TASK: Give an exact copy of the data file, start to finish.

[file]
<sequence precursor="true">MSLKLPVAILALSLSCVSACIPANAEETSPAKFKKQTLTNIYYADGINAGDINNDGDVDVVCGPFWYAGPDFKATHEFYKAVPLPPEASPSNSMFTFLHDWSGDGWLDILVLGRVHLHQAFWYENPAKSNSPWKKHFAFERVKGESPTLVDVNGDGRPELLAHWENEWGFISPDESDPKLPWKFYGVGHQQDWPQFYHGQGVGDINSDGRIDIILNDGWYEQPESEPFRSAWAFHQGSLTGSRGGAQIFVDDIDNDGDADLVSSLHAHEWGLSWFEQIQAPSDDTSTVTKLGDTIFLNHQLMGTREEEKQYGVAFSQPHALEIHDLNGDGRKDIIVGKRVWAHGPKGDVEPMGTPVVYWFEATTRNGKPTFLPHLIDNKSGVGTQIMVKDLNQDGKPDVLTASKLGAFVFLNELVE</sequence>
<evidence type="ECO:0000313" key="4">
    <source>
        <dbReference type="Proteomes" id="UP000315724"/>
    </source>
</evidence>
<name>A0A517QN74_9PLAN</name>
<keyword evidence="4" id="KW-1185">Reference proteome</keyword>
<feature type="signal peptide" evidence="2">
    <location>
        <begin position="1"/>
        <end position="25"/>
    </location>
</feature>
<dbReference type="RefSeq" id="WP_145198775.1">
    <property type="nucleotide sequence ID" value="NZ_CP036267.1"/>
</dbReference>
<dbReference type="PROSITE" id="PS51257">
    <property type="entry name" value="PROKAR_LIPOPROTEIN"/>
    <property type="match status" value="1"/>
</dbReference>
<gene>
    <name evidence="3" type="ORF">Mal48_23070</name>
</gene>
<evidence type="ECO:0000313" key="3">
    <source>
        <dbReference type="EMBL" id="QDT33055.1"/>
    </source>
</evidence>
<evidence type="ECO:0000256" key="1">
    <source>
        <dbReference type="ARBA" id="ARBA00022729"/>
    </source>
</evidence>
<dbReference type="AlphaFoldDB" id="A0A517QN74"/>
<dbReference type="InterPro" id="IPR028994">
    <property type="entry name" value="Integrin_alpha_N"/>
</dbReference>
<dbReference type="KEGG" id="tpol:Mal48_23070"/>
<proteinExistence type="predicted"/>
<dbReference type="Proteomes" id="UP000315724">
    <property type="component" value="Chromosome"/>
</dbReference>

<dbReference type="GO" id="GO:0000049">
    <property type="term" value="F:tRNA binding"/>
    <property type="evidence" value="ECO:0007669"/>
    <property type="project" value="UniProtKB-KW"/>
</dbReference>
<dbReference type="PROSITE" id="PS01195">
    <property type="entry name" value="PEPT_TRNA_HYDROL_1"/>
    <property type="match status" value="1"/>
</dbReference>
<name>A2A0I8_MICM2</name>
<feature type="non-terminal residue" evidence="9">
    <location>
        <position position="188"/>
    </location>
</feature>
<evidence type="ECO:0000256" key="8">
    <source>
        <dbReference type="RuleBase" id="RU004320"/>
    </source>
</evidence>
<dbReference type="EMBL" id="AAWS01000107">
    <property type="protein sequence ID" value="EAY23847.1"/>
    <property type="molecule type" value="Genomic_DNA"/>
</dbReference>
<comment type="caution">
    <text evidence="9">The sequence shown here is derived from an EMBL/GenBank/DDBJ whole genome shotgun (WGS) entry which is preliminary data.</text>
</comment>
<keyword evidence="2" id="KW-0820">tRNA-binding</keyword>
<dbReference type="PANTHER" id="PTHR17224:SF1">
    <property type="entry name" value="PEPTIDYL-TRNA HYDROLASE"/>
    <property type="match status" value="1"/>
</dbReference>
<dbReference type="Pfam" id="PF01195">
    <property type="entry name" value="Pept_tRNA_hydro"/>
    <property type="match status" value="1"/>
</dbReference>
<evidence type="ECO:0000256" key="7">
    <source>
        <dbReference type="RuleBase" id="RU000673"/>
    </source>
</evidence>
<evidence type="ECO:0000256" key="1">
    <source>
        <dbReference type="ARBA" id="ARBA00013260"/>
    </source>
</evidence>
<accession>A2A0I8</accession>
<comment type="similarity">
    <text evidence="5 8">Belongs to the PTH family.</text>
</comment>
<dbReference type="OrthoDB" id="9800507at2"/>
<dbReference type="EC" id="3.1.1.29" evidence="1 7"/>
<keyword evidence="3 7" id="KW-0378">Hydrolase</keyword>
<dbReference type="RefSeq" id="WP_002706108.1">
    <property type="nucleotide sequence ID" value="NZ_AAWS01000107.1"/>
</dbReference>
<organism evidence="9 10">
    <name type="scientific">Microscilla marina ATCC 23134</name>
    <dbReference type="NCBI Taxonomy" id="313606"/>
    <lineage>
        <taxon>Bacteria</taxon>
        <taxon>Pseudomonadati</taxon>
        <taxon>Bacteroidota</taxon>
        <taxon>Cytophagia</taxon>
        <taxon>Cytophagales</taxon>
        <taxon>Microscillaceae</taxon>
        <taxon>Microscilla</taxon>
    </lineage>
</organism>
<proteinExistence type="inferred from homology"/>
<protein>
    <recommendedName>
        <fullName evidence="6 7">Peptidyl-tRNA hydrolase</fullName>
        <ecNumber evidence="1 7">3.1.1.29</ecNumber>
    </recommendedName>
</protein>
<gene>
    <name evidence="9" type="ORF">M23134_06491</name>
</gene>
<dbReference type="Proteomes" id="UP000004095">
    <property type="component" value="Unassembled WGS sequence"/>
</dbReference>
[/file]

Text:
<sequence precursor="true">MSLKLPVAILALSLSCVSACIPANAEETSPAKFKKQTLTNIYYADGINAGDINNDGDVDVVCGPFWYAGPDFKATHEFYKAVPLPPEASPSNSMFTFLHDWSGDGWLDILVLGRVHLHQAFWYENPAKSNSPWKKHFAFERVKGESPTLVDVNGDGRPELLAHWENEWGFISPDESDPKLPWKFYGVGHQQDWPQFYHGQGVGDINSDGRIDIILNDGWYEQPESEPFRSAWAFHQGSLTGSRGGAQIFVDDIDNDGDADLVSSLHAHEWGLSWFEQIQAPSDDTSTVTKLGDTIFLNHQLMGTREEEKQYGVAFSQPHALEIHDLNGDGRKDIIVGKRVWAHGPKGDVEPMGTPVVYWFEATTRNGKPTFLPHLIDNKSGVGTQIMVKDLNQDGKPDVLTASKLGAFVFLNELVE</sequence>
<evidence type="ECO:0000313" key="4">
    <source>
        <dbReference type="Proteomes" id="UP000315724"/>
    </source>
</evidence>
<name>A0A517QN74_9PLAN</name>
<keyword evidence="4" id="KW-1185">Reference proteome</keyword>
<feature type="signal peptide" evidence="2">
    <location>
        <begin position="1"/>
        <end position="25"/>
    </location>
</feature>
<dbReference type="RefSeq" id="WP_145198775.1">
    <property type="nucleotide sequence ID" value="NZ_CP036267.1"/>
</dbReference>
<dbReference type="PROSITE" id="PS51257">
    <property type="entry name" value="PROKAR_LIPOPROTEIN"/>
    <property type="match status" value="1"/>
</dbReference>
<gene>
    <name evidence="3" type="ORF">Mal48_23070</name>
</gene>
<evidence type="ECO:0000313" key="3">
    <source>
        <dbReference type="EMBL" id="QDT33055.1"/>
    </source>
</evidence>
<evidence type="ECO:0000256" key="1">
    <source>
        <dbReference type="ARBA" id="ARBA00022729"/>
    </source>
</evidence>
<dbReference type="AlphaFoldDB" id="A0A517QN74"/>
<dbReference type="InterPro" id="IPR028994">
    <property type="entry name" value="Integrin_alpha_N"/>
</dbReference>
<dbReference type="KEGG" id="tpol:Mal48_23070"/>
<proteinExistence type="predicted"/>
<dbReference type="Proteomes" id="UP000315724">
    <property type="component" value="Chromosome"/>
</dbReference>

<dbReference type="GO" id="GO:0000049">
    <property type="term" value="F:tRNA binding"/>
    <property type="evidence" value="ECO:0007669"/>
    <property type="project" value="UniProtKB-KW"/>
</dbReference>
<dbReference type="PROSITE" id="PS01195">
    <property type="entry name" value="PEPT_TRNA_HYDROL_1"/>
    <property type="match status" value="1"/>
</dbReference>
<name>A2A0I8_MICM2</name>
<feature type="non-terminal residue" evidence="9">
    <location>
        <position position="188"/>
    </location>
</feature>
<evidence type="ECO:0000256" key="8">
    <source>
        <dbReference type="RuleBase" id="RU004320"/>
    </source>
</evidence>
<dbReference type="EMBL" id="AAWS01000107">
    <property type="protein sequence ID" value="EAY23847.1"/>
    <property type="molecule type" value="Genomic_DNA"/>
</dbReference>
<comment type="caution">
    <text evidence="9">The sequence shown here is derived from an EMBL/GenBank/DDBJ whole genome shotgun (WGS) entry which is preliminary data.</text>
</comment>
<keyword evidence="2" id="KW-0820">tRNA-binding</keyword>
<dbReference type="PANTHER" id="PTHR17224:SF1">
    <property type="entry name" value="PEPTIDYL-TRNA HYDROLASE"/>
    <property type="match status" value="1"/>
</dbReference>
<dbReference type="Pfam" id="PF01195">
    <property type="entry name" value="Pept_tRNA_hydro"/>
    <property type="match status" value="1"/>
</dbReference>
<evidence type="ECO:0000256" key="7">
    <source>
        <dbReference type="RuleBase" id="RU000673"/>
    </source>
</evidence>
<evidence type="ECO:0000256" key="1">
    <source>
        <dbReference type="ARBA" id="ARBA00013260"/>
    </source>
</evidence>
<accession>A2A0I8</accession>
<comment type="similarity">
    <text evidence="5 8">Belongs to the PTH family.</text>
</comment>
<dbReference type="OrthoDB" id="9800507at2"/>
<dbReference type="EC" id="3.1.1.29" evidence="1 7"/>
<keyword evidence="3 7" id="KW-0378">Hydrolase</keyword>
<dbReference type="RefSeq" id="WP_002706108.1">
    <property type="nucleotide sequence ID" value="NZ_AAWS01000107.1"/>
</dbReference>
<organism evidence="9 10">
    <name type="scientific">Microscilla marina ATCC 23134</name>
    <dbReference type="NCBI Taxonomy" id="313606"/>
    <lineage>
        <taxon>Bacteria</taxon>
        <taxon>Pseudomonadati</taxon>
        <taxon>Bacteroidota</taxon>
        <taxon>Cytophagia</taxon>
        <taxon>Cytophagales</taxon>
        <taxon>Microscillaceae</taxon>
        <taxon>Microscilla</taxon>
    </lineage>
</organism>
<proteinExistence type="inferred from homology"/>
<protein>
    <recommendedName>
        <fullName evidence="6 7">Peptidyl-tRNA hydrolase</fullName>
        <ecNumber evidence="1 7">3.1.1.29</ecNumber>
    </recommendedName>
</protein>
<gene>
    <name evidence="9" type="ORF">M23134_06491</name>
</gene>
<dbReference type="Proteomes" id="UP000004095">
    <property type="component" value="Unassembled WGS sequence"/>
</dbReference>